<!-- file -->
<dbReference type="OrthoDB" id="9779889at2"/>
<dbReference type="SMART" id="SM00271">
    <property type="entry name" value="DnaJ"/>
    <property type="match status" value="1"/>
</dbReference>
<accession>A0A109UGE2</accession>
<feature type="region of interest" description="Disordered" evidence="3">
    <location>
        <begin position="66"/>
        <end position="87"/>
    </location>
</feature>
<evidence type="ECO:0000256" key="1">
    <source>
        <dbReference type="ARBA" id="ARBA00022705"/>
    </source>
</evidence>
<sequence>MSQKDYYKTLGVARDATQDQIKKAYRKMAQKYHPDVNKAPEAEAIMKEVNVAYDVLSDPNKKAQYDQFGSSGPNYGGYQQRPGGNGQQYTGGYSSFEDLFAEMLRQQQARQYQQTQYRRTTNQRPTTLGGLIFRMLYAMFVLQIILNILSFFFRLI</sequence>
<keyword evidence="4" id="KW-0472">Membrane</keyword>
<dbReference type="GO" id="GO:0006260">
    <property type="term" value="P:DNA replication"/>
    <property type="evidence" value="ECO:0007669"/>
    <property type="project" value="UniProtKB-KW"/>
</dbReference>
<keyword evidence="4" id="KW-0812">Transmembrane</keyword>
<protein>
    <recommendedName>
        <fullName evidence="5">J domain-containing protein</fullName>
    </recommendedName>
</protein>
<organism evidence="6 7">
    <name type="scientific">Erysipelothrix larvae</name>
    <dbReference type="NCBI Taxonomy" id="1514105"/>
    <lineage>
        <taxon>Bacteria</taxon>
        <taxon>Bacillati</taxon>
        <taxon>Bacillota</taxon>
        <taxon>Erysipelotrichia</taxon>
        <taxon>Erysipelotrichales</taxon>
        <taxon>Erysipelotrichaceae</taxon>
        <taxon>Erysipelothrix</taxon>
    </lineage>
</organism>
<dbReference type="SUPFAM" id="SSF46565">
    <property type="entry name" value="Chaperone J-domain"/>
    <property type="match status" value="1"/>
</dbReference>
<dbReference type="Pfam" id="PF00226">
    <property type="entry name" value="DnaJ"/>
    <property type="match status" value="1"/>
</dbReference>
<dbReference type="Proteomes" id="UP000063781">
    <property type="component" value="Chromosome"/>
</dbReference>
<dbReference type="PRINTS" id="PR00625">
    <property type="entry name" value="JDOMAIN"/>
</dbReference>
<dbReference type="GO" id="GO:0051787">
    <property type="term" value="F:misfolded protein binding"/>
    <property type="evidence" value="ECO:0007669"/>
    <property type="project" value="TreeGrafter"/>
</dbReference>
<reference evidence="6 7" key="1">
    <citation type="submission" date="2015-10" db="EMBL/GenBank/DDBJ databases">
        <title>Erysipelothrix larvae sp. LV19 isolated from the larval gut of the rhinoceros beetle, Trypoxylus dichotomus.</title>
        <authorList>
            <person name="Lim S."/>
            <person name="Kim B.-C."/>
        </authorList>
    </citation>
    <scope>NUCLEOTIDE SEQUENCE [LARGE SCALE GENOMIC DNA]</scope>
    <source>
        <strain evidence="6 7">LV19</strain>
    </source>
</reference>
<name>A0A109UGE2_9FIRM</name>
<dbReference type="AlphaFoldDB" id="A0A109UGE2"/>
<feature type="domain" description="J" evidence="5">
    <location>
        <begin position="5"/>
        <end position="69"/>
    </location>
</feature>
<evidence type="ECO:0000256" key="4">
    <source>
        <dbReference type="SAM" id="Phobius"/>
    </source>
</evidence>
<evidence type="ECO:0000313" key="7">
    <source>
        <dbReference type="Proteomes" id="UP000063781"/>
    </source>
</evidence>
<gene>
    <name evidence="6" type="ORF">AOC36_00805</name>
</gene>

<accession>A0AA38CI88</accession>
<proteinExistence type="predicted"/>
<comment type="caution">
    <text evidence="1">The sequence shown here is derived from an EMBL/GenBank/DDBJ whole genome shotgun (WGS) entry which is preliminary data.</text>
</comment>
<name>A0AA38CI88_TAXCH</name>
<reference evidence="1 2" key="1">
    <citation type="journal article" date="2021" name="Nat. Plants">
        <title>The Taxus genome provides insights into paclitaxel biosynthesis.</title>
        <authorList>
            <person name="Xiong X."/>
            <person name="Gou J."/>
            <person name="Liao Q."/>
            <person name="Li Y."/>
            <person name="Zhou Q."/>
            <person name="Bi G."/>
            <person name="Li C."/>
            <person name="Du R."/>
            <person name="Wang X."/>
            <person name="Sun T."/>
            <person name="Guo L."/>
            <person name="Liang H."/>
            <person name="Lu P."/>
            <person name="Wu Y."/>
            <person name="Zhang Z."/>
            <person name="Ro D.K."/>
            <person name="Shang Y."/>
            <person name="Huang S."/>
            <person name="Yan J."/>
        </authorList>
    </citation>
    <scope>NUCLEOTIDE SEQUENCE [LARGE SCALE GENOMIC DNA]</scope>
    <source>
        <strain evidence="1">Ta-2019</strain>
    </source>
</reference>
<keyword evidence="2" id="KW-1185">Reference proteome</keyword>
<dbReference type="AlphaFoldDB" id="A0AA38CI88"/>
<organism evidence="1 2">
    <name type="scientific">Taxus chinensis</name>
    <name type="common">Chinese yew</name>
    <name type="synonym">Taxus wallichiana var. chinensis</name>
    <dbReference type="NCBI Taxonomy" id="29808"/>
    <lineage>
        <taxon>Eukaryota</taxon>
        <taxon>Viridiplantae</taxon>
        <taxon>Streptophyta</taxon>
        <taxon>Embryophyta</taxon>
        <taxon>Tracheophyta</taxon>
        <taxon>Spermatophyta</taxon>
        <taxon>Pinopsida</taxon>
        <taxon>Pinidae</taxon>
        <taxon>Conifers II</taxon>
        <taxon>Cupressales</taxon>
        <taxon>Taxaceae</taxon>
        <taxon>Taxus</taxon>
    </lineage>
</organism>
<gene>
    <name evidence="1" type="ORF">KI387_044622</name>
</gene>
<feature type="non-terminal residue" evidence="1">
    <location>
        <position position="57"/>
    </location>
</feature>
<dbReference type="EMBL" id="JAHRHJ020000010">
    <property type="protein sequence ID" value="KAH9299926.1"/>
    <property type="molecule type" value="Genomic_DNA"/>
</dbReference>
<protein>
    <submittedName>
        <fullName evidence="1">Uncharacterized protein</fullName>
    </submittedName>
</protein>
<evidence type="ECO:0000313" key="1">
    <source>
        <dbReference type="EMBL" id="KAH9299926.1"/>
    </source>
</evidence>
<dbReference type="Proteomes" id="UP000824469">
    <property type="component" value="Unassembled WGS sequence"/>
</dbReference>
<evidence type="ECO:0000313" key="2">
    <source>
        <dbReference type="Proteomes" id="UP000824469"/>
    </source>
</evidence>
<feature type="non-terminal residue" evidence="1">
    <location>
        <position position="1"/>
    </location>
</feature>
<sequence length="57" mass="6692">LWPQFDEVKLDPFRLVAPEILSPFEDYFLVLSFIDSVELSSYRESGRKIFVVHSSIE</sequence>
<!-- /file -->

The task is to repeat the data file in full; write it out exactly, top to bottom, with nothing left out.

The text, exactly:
<dbReference type="OrthoDB" id="9779889at2"/>
<dbReference type="SMART" id="SM00271">
    <property type="entry name" value="DnaJ"/>
    <property type="match status" value="1"/>
</dbReference>
<accession>A0A109UGE2</accession>
<feature type="region of interest" description="Disordered" evidence="3">
    <location>
        <begin position="66"/>
        <end position="87"/>
    </location>
</feature>
<evidence type="ECO:0000256" key="1">
    <source>
        <dbReference type="ARBA" id="ARBA00022705"/>
    </source>
</evidence>
<sequence>MSQKDYYKTLGVARDATQDQIKKAYRKMAQKYHPDVNKAPEAEAIMKEVNVAYDVLSDPNKKAQYDQFGSSGPNYGGYQQRPGGNGQQYTGGYSSFEDLFAEMLRQQQARQYQQTQYRRTTNQRPTTLGGLIFRMLYAMFVLQIILNILSFFFRLI</sequence>
<keyword evidence="4" id="KW-0472">Membrane</keyword>
<dbReference type="GO" id="GO:0006260">
    <property type="term" value="P:DNA replication"/>
    <property type="evidence" value="ECO:0007669"/>
    <property type="project" value="UniProtKB-KW"/>
</dbReference>
<keyword evidence="4" id="KW-0812">Transmembrane</keyword>
<protein>
    <recommendedName>
        <fullName evidence="5">J domain-containing protein</fullName>
    </recommendedName>
</protein>
<organism evidence="6 7">
    <name type="scientific">Erysipelothrix larvae</name>
    <dbReference type="NCBI Taxonomy" id="1514105"/>
    <lineage>
        <taxon>Bacteria</taxon>
        <taxon>Bacillati</taxon>
        <taxon>Bacillota</taxon>
        <taxon>Erysipelotrichia</taxon>
        <taxon>Erysipelotrichales</taxon>
        <taxon>Erysipelotrichaceae</taxon>
        <taxon>Erysipelothrix</taxon>
    </lineage>
</organism>
<dbReference type="SUPFAM" id="SSF46565">
    <property type="entry name" value="Chaperone J-domain"/>
    <property type="match status" value="1"/>
</dbReference>
<dbReference type="Pfam" id="PF00226">
    <property type="entry name" value="DnaJ"/>
    <property type="match status" value="1"/>
</dbReference>
<dbReference type="Proteomes" id="UP000063781">
    <property type="component" value="Chromosome"/>
</dbReference>
<dbReference type="PRINTS" id="PR00625">
    <property type="entry name" value="JDOMAIN"/>
</dbReference>
<dbReference type="GO" id="GO:0051787">
    <property type="term" value="F:misfolded protein binding"/>
    <property type="evidence" value="ECO:0007669"/>
    <property type="project" value="TreeGrafter"/>
</dbReference>
<reference evidence="6 7" key="1">
    <citation type="submission" date="2015-10" db="EMBL/GenBank/DDBJ databases">
        <title>Erysipelothrix larvae sp. LV19 isolated from the larval gut of the rhinoceros beetle, Trypoxylus dichotomus.</title>
        <authorList>
            <person name="Lim S."/>
            <person name="Kim B.-C."/>
        </authorList>
    </citation>
    <scope>NUCLEOTIDE SEQUENCE [LARGE SCALE GENOMIC DNA]</scope>
    <source>
        <strain evidence="6 7">LV19</strain>
    </source>
</reference>
<name>A0A109UGE2_9FIRM</name>
<dbReference type="AlphaFoldDB" id="A0A109UGE2"/>
<feature type="domain" description="J" evidence="5">
    <location>
        <begin position="5"/>
        <end position="69"/>
    </location>
</feature>
<evidence type="ECO:0000256" key="4">
    <source>
        <dbReference type="SAM" id="Phobius"/>
    </source>
</evidence>
<evidence type="ECO:0000313" key="7">
    <source>
        <dbReference type="Proteomes" id="UP000063781"/>
    </source>
</evidence>
<gene>
    <name evidence="6" type="ORF">AOC36_00805</name>
</gene>

<accession>A0AA38CI88</accession>
<proteinExistence type="predicted"/>
<comment type="caution">
    <text evidence="1">The sequence shown here is derived from an EMBL/GenBank/DDBJ whole genome shotgun (WGS) entry which is preliminary data.</text>
</comment>
<name>A0AA38CI88_TAXCH</name>
<reference evidence="1 2" key="1">
    <citation type="journal article" date="2021" name="Nat. Plants">
        <title>The Taxus genome provides insights into paclitaxel biosynthesis.</title>
        <authorList>
            <person name="Xiong X."/>
            <person name="Gou J."/>
            <person name="Liao Q."/>
            <person name="Li Y."/>
            <person name="Zhou Q."/>
            <person name="Bi G."/>
            <person name="Li C."/>
            <person name="Du R."/>
            <person name="Wang X."/>
            <person name="Sun T."/>
            <person name="Guo L."/>
            <person name="Liang H."/>
            <person name="Lu P."/>
            <person name="Wu Y."/>
            <person name="Zhang Z."/>
            <person name="Ro D.K."/>
            <person name="Shang Y."/>
            <person name="Huang S."/>
            <person name="Yan J."/>
        </authorList>
    </citation>
    <scope>NUCLEOTIDE SEQUENCE [LARGE SCALE GENOMIC DNA]</scope>
    <source>
        <strain evidence="1">Ta-2019</strain>
    </source>
</reference>
<keyword evidence="2" id="KW-1185">Reference proteome</keyword>
<dbReference type="AlphaFoldDB" id="A0AA38CI88"/>
<organism evidence="1 2">
    <name type="scientific">Taxus chinensis</name>
    <name type="common">Chinese yew</name>
    <name type="synonym">Taxus wallichiana var. chinensis</name>
    <dbReference type="NCBI Taxonomy" id="29808"/>
    <lineage>
        <taxon>Eukaryota</taxon>
        <taxon>Viridiplantae</taxon>
        <taxon>Streptophyta</taxon>
        <taxon>Embryophyta</taxon>
        <taxon>Tracheophyta</taxon>
        <taxon>Spermatophyta</taxon>
        <taxon>Pinopsida</taxon>
        <taxon>Pinidae</taxon>
        <taxon>Conifers II</taxon>
        <taxon>Cupressales</taxon>
        <taxon>Taxaceae</taxon>
        <taxon>Taxus</taxon>
    </lineage>
</organism>
<gene>
    <name evidence="1" type="ORF">KI387_044622</name>
</gene>
<feature type="non-terminal residue" evidence="1">
    <location>
        <position position="57"/>
    </location>
</feature>
<dbReference type="EMBL" id="JAHRHJ020000010">
    <property type="protein sequence ID" value="KAH9299926.1"/>
    <property type="molecule type" value="Genomic_DNA"/>
</dbReference>
<protein>
    <submittedName>
        <fullName evidence="1">Uncharacterized protein</fullName>
    </submittedName>
</protein>
<evidence type="ECO:0000313" key="1">
    <source>
        <dbReference type="EMBL" id="KAH9299926.1"/>
    </source>
</evidence>
<dbReference type="Proteomes" id="UP000824469">
    <property type="component" value="Unassembled WGS sequence"/>
</dbReference>
<evidence type="ECO:0000313" key="2">
    <source>
        <dbReference type="Proteomes" id="UP000824469"/>
    </source>
</evidence>
<feature type="non-terminal residue" evidence="1">
    <location>
        <position position="1"/>
    </location>
</feature>
<sequence length="57" mass="6692">LWPQFDEVKLDPFRLVAPEILSPFEDYFLVLSFIDSVELSSYRESGRKIFVVHSSIE</sequence>